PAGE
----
The remarkably brief biography of the charismatic Indira Gandhi, who features on the cover but is not done full justice to in the biography (Vol 2, p345). She had a troubled marriage with Feroze Gandhi, and faced allegations of affairs with men, probably fuelled by those johnnies to prop their political ambitions. Prime Minister of India for four terms, but denying that her role as PM had anything to do with being a woman; called the "only man in a cabinet of old women"; projected as a role model by the women's movement in the West, but a supporter of motherly nurturing roles for a woman, and therefore hardly a feminist in the strict sense of the term, finally assassinated by her own guards. This biography does scant justice to this charismatic leader, and needs to be revised, adding at least a couple of paragraphs.
Margaret Mead [Vol 3, p202], described as 20th century's most important woman scientist, one of its most important women and "mother to the world," had extraordinary productivity, observational skills and intelligence; she made the best of "her collaborative professional partnerships with two of her three husbands" [p202]; and astutely chose anthropology as her field when it was getting founded as a professional discipline; and its field work methodology required female scientists, as most traditional societies were wary of allowing male scientists as "participant observers" into women's day-to-day activities.
Kate Millet [Vol 3, p240-241], who wrote Sexual Politics (1970) often considered by many a feminist manifesto, divorced her Japanese sculptor husband and came out a lesbian. She was diagnosed with bipolar disorder and had to be committed to a series of mental institutions, emerging from them with the help of lawyers and writing her work The Loony Bin (1990), finally deciding to discontinue medication because of what she considered long-term undesirable effects.
Mirabai's [Vol 3, p241] principled struggle to refuse consummation of her marital relationship, since she considered she was "wedded" to Lord Krishna; she was for Mahatma Gandhi an example of the foremost satyagrahi in Indian History.
Marilyn Monroe [Vol 3, p271] was the one who made "the dumb blonde" image a success, and was also an early example of the magnetic attraction Hollywood babes/aspirants have for baseball/soccer players; her short marriages, starting from one at age 16 and culminating in the one with playwright Arthur Miller dubbed as "The Egghead and the Hourglass." Starting with a troubled childhood spent away from a mentally unstable mother in orphanage and foster homes, and a tempestuous youth with brief marriages, finally ending a stormy life with an overdose at age 36.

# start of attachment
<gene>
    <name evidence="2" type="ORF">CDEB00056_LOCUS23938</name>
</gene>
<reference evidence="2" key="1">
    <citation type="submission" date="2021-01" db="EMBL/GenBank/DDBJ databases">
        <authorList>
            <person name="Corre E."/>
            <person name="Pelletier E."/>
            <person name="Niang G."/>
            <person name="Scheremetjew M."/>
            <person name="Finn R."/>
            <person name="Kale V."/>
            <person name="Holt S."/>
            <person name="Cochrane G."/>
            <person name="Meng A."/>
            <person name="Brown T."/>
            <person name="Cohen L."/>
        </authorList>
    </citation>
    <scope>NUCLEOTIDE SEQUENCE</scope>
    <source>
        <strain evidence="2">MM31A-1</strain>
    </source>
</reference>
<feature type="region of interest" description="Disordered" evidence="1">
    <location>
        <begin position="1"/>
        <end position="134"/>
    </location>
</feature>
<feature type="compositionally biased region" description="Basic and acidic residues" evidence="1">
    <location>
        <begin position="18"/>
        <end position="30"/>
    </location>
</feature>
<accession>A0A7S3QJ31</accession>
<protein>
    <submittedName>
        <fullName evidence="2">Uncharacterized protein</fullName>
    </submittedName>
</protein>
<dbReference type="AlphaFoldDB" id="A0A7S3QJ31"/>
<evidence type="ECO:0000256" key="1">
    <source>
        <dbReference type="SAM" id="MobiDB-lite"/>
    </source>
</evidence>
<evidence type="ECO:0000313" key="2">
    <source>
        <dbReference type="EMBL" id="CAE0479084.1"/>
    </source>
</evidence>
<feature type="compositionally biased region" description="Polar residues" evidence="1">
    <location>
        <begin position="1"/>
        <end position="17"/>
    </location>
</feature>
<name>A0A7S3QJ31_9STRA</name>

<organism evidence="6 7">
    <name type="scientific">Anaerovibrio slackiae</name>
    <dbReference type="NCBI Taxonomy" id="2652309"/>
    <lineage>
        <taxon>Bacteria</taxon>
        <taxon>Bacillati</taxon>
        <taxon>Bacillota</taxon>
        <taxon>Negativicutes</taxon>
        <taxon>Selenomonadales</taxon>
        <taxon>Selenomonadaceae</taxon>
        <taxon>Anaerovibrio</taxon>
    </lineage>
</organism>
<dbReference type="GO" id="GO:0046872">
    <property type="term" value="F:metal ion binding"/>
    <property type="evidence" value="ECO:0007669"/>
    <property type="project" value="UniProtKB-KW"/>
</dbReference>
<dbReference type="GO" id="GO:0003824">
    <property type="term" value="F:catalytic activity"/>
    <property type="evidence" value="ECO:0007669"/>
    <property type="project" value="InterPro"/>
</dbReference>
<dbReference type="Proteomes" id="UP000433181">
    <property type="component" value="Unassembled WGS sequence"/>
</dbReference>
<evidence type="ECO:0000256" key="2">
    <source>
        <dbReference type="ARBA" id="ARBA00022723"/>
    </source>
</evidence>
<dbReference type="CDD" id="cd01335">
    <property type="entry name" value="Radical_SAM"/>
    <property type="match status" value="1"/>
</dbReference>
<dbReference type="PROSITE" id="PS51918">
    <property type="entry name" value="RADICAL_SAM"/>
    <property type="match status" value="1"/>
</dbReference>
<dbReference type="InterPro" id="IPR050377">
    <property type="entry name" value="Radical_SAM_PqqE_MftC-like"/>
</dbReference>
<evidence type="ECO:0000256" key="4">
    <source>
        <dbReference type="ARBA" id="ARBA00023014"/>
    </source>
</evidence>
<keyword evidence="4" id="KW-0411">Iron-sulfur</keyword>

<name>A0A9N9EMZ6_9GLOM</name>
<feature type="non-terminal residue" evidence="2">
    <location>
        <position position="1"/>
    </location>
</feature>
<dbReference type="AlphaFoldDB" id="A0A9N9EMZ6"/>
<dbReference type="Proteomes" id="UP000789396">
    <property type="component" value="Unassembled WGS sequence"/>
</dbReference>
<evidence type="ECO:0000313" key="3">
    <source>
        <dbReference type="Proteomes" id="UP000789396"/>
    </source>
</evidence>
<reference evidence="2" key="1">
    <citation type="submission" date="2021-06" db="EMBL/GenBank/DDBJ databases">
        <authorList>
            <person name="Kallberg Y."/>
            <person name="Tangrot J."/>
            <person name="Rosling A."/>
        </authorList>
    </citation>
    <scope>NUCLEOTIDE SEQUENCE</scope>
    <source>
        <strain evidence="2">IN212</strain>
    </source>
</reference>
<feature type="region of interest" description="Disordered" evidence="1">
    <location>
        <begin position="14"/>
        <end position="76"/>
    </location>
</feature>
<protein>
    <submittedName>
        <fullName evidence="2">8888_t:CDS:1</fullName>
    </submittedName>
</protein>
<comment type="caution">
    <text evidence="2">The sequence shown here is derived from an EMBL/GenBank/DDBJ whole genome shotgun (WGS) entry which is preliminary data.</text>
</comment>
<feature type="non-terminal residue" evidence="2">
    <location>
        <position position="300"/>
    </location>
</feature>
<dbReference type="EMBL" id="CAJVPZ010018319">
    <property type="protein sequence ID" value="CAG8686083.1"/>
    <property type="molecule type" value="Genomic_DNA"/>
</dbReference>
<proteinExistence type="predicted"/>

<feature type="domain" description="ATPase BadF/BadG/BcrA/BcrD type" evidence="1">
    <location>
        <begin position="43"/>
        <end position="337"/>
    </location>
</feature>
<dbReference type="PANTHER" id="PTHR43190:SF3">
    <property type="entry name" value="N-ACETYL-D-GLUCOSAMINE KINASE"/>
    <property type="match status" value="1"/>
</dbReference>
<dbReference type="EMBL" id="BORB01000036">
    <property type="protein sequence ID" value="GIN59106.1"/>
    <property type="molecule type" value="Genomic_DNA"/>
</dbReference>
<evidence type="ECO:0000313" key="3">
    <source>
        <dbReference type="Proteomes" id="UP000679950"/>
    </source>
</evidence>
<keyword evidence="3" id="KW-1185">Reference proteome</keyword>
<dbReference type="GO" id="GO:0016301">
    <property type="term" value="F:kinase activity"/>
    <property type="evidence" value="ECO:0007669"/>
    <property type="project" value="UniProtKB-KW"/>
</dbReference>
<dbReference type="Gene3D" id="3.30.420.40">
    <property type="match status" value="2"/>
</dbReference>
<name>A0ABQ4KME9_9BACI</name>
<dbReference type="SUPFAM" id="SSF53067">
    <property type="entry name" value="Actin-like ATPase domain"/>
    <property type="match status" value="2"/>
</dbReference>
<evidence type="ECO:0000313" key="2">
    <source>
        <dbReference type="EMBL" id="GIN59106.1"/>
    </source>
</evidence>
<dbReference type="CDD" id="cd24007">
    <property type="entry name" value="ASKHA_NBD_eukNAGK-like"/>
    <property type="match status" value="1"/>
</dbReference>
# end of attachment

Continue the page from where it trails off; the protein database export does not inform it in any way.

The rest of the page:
Few national academies of sciences elected women until before the end of World War II [Vol 3, p660]. And do we not know that even the prestigious Royal Society of London did not elect a woman till 1945, and the celebrated Academie des Sciences in France "never elected its most famous female scientist, Marie Curie, to membership and waited till 1962 to elect its first female fellow [ibid]?
Gloria Steinem [Vol 4, p156-157], the fiery feminist who was an undercover Playboy bunny and went on to establish Ms in 1971-the first progressive commercial magazine for women, and by a completely woman-run organization-was feisty enough to associate with lesbian feminist Kate Millet oblivious of the veiled barbs of critics, and finally surprised everyone by marrying at the age of 66.
The combative Margaret Thatcher [Vol 4, p226-227], the first woman British PM, who held her post for a decade, despised unionists, socialists, and feminists (and the biographer's discomfiture while writing her biography is obvious). She switched careers from chemist to lawyer to politician mainly due to the support of her husband, Denis Thatcher, a man of some means who stood rock solid behind her despite the nasty barbs of critics and cartoonists around. A comparative study of the three contemporary head strong lady PMs-Indira Gandhi, Margaret Thatcher, and Golda Meir-would have been a fascinating addition.